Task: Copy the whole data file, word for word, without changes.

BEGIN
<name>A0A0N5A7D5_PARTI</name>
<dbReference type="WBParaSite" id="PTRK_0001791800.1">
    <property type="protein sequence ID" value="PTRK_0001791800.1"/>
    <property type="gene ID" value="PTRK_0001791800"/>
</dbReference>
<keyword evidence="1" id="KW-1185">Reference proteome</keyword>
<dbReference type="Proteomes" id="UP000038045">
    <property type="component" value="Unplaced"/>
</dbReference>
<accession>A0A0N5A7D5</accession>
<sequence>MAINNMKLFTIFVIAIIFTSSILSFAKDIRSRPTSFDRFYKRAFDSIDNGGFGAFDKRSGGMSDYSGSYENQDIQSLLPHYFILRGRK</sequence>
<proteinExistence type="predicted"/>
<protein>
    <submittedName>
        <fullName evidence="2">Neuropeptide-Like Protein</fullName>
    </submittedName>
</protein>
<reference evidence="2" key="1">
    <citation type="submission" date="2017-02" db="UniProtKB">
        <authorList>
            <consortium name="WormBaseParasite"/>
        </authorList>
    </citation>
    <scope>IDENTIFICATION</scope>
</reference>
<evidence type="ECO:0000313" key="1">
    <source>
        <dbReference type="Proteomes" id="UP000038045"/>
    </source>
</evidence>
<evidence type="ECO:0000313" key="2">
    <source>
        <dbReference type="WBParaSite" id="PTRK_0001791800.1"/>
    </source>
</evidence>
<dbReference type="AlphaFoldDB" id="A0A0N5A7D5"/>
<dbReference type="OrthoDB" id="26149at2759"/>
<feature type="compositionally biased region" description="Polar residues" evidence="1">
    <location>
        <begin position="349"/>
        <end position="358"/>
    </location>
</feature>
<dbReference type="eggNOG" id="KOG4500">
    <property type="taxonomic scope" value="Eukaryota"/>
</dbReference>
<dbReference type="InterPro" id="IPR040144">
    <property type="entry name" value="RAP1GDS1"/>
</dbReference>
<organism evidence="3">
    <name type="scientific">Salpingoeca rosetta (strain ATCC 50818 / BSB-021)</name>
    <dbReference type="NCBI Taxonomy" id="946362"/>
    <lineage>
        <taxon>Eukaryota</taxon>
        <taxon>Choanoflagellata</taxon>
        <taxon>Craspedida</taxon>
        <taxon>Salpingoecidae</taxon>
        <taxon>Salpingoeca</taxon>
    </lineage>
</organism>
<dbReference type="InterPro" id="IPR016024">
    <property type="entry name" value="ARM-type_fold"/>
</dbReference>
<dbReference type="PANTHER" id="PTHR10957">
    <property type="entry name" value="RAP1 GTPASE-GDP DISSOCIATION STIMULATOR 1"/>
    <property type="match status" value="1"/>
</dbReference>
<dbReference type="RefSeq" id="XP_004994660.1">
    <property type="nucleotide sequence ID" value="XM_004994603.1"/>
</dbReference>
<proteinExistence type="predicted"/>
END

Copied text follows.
<name>A0A0N5A7D5_PARTI</name>
<dbReference type="WBParaSite" id="PTRK_0001791800.1">
    <property type="protein sequence ID" value="PTRK_0001791800.1"/>
    <property type="gene ID" value="PTRK_0001791800"/>
</dbReference>
<keyword evidence="1" id="KW-1185">Reference proteome</keyword>
<dbReference type="Proteomes" id="UP000038045">
    <property type="component" value="Unplaced"/>
</dbReference>
<accession>A0A0N5A7D5</accession>
<sequence>MAINNMKLFTIFVIAIIFTSSILSFAKDIRSRPTSFDRFYKRAFDSIDNGGFGAFDKRSGGMSDYSGSYENQDIQSLLPHYFILRGRK</sequence>
<proteinExistence type="predicted"/>
<protein>
    <submittedName>
        <fullName evidence="2">Neuropeptide-Like Protein</fullName>
    </submittedName>
</protein>
<reference evidence="2" key="1">
    <citation type="submission" date="2017-02" db="UniProtKB">
        <authorList>
            <consortium name="WormBaseParasite"/>
        </authorList>
    </citation>
    <scope>IDENTIFICATION</scope>
</reference>
<evidence type="ECO:0000313" key="1">
    <source>
        <dbReference type="Proteomes" id="UP000038045"/>
    </source>
</evidence>
<evidence type="ECO:0000313" key="2">
    <source>
        <dbReference type="WBParaSite" id="PTRK_0001791800.1"/>
    </source>
</evidence>
<dbReference type="AlphaFoldDB" id="A0A0N5A7D5"/>
<dbReference type="OrthoDB" id="26149at2759"/>
<feature type="compositionally biased region" description="Polar residues" evidence="1">
    <location>
        <begin position="349"/>
        <end position="358"/>
    </location>
</feature>
<dbReference type="eggNOG" id="KOG4500">
    <property type="taxonomic scope" value="Eukaryota"/>
</dbReference>
<dbReference type="InterPro" id="IPR040144">
    <property type="entry name" value="RAP1GDS1"/>
</dbReference>
<organism evidence="3">
    <name type="scientific">Salpingoeca rosetta (strain ATCC 50818 / BSB-021)</name>
    <dbReference type="NCBI Taxonomy" id="946362"/>
    <lineage>
        <taxon>Eukaryota</taxon>
        <taxon>Choanoflagellata</taxon>
        <taxon>Craspedida</taxon>
        <taxon>Salpingoecidae</taxon>
        <taxon>Salpingoeca</taxon>
    </lineage>
</organism>
<dbReference type="InterPro" id="IPR016024">
    <property type="entry name" value="ARM-type_fold"/>
</dbReference>
<dbReference type="PANTHER" id="PTHR10957">
    <property type="entry name" value="RAP1 GTPASE-GDP DISSOCIATION STIMULATOR 1"/>
    <property type="match status" value="1"/>
</dbReference>
<dbReference type="RefSeq" id="XP_004994660.1">
    <property type="nucleotide sequence ID" value="XM_004994603.1"/>
</dbReference>
<proteinExistence type="predicted"/>